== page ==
Chicken Biryani

I am a list person. I have lists all over my house… things to do, things to cook, etc. I love a good list. (I especially love crossing items off of these lists!) This simple version of this typically complex dish was part of Bon Appétit’s list of the Most Popular Chicken Dishes of 2019. Bon Appétit loves lists too. 🙂

This dish is all about the rice, and I had some special Basmati rice given to me by a friend just waiting for an occasion to shine. Perfect. I loved the layers of flavor and different textures in the finished dish. It is loaded with spices, nuts, dried fruit, and topped with caramelized onions.

The raita and the chicken (in marinade) are prepared a day in advance. This recipe was adapted from Bon Appétit, contributed by Sohla El-Waylly. I used boneless, skinless chicken thighs instead of bone-in and modified the proportions. The creamy raita is essential to the finished dish. We also ate it with roasted cauliflower on the side. It was buttery, rich and delicious.

Yield: Serves 6 to 8

For the Onion Raita and Chicken Marinade:

  • 1 lemon
  • ½ tsp granulated sugar
  • 1½ cups whole-milk yogurt, divided (I used whole-milk Greek yogurt)
  • 3 tsp kosher salt, divided
  • 1 tsp freshly ground black pepper, divided
  • 1 red onion
  • 1 4″ piece fresh ginger, peeled, thinly sliced
  • 4 garlic cloves, smashed, peeled
  • ¾ tsp ground cinnamon
  • ½ tsp ground cardamon
  • 10 boneless, skinless, chicken things or 4-6 bone-in chicken thighs (about 1 1/2 lbs)
  • 2 dried bay leaves

For the Rice and Assembly:

  • ¾ cup kosher salt
  • 2 cups Basmati rice, preferably aged, such as Daawat (I used Aahu Barah)
  • 1 red onion, thinly sliced
  • ¾ cup melted ghee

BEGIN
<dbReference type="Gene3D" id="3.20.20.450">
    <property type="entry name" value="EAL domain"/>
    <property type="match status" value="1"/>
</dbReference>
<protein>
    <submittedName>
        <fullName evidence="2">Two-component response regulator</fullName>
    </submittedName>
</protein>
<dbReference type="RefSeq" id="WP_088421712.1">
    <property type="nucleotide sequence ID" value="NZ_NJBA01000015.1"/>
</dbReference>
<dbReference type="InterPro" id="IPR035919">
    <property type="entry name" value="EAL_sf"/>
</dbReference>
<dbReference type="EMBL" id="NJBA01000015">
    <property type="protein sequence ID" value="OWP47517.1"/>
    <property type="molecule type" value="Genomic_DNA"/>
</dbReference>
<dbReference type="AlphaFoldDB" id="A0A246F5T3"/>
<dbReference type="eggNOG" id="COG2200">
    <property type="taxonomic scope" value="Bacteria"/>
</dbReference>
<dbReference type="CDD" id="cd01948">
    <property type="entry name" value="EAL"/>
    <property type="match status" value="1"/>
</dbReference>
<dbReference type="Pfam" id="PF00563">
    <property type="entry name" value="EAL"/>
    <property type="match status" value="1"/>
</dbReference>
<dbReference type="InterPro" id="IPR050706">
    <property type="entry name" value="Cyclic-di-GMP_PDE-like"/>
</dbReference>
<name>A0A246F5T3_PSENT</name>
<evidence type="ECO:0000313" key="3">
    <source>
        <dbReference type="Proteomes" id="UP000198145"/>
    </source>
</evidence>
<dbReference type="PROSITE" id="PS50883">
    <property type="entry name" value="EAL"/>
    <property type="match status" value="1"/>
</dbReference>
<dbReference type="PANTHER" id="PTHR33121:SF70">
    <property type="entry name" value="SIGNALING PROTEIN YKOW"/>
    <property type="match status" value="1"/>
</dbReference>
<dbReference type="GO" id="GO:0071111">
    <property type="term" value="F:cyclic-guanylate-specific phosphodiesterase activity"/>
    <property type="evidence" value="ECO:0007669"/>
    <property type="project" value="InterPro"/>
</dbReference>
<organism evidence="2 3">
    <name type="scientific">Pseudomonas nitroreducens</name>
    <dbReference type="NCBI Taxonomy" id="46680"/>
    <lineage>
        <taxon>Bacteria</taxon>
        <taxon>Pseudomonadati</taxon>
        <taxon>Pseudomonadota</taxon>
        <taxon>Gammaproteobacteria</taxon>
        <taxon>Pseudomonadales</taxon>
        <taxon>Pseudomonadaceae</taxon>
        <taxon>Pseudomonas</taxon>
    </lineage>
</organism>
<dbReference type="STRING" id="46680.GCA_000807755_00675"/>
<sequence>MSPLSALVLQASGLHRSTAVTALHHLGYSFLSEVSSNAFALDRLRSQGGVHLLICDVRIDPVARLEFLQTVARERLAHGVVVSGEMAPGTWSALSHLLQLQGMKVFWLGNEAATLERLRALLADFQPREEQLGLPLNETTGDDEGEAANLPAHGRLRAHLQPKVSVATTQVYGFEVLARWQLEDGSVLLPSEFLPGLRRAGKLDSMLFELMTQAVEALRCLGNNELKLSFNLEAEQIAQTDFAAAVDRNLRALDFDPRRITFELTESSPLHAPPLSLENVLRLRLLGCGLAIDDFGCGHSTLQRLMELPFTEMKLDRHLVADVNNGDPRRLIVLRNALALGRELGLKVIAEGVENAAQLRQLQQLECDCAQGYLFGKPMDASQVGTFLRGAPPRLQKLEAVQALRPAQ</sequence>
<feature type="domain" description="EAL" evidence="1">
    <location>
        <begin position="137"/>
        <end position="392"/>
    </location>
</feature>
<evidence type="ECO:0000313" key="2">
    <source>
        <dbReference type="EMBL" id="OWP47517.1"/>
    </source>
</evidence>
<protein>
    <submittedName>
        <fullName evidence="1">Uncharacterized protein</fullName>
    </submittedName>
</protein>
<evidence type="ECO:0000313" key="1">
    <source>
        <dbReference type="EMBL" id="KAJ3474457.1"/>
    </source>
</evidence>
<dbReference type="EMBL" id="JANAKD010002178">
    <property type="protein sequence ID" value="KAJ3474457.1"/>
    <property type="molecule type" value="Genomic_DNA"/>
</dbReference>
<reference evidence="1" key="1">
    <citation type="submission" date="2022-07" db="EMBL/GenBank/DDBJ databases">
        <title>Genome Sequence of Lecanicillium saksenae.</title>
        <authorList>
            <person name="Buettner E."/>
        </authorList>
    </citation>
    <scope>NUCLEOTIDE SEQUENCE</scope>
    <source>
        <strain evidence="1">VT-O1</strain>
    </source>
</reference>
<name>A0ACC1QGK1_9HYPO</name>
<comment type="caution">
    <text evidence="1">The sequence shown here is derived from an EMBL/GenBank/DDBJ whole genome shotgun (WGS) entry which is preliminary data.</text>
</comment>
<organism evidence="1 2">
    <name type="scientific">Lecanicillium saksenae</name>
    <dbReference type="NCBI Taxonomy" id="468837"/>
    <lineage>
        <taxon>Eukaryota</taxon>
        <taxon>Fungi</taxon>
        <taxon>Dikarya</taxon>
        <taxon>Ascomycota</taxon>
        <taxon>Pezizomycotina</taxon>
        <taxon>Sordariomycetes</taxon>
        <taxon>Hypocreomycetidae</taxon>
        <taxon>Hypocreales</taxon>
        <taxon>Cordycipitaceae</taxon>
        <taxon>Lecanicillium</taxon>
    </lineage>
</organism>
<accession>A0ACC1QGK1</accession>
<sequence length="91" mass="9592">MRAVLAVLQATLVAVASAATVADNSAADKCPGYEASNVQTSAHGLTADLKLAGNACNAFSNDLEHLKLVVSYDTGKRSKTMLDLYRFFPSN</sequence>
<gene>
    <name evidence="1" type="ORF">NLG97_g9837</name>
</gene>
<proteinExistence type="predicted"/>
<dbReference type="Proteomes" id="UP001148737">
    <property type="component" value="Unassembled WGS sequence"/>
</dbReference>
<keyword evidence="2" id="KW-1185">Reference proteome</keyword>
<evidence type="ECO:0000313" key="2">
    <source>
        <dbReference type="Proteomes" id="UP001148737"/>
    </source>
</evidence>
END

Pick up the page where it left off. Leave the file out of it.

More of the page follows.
• ½ cup mixed coarsely chopped nuts, such as almonds, pistachios, pine nuts, and/or walnuts
  • 1 T granulated sugar
  • ¾ cup mixed dried fruit, such as prunes, apricots, pineapple, and/or cranberries (I used chopped dried mango and dried cranberries)

To Make the Onion Raita:

  1. Finely grate the zest of 1 lemon (about 1 tsp) into a small bowl.
  2. Squeeze in juice from one half of the lemon.
  3. Add sugar, 1 cup yogurt, 1 tsp salt, and ¼ tsp pepper.
  4. Finely chop one-quarter of the onion and stir into raita.
  5. Let sit at room temperature at least 1 hour or chill up to overnight.

To Marinate the Chicken:

  1. Purée ginger, garlic, cinnamon, cardamom, juice of remaining lemon half, and remaining three-quarters of onion, ½ cup yogurt, 2 tsp. salt, and ¾ tsp. pepper in a blender until smooth. (I used a Vitamix.) Transfer to a medium bowl.
  2. If using bone-in chicken thighs, pull skin off chicken thighs and discard.
  3. Transfer the chicken to the bowl with ginger mixture, add bay leaves, and toss to combine.
  4. Cover with a plate and let marinate at room temperature at least 2 hours or preferably chill up to overnight.

To Make the Rice and Assemble the Dish:

  1. Place a rack in lower third of oven; preheat to 350°, preferably on convection.
  2. Bring salt and 3 quarts of water to a rapid boil in a large pot over high heat.
  3. Meanwhile, place rice in a medium bowl. Cover with cool tap water, use your hand to gently agitate the grains, and drain. Repeat at least 2 more times until water runs clear enough to see your hand through it.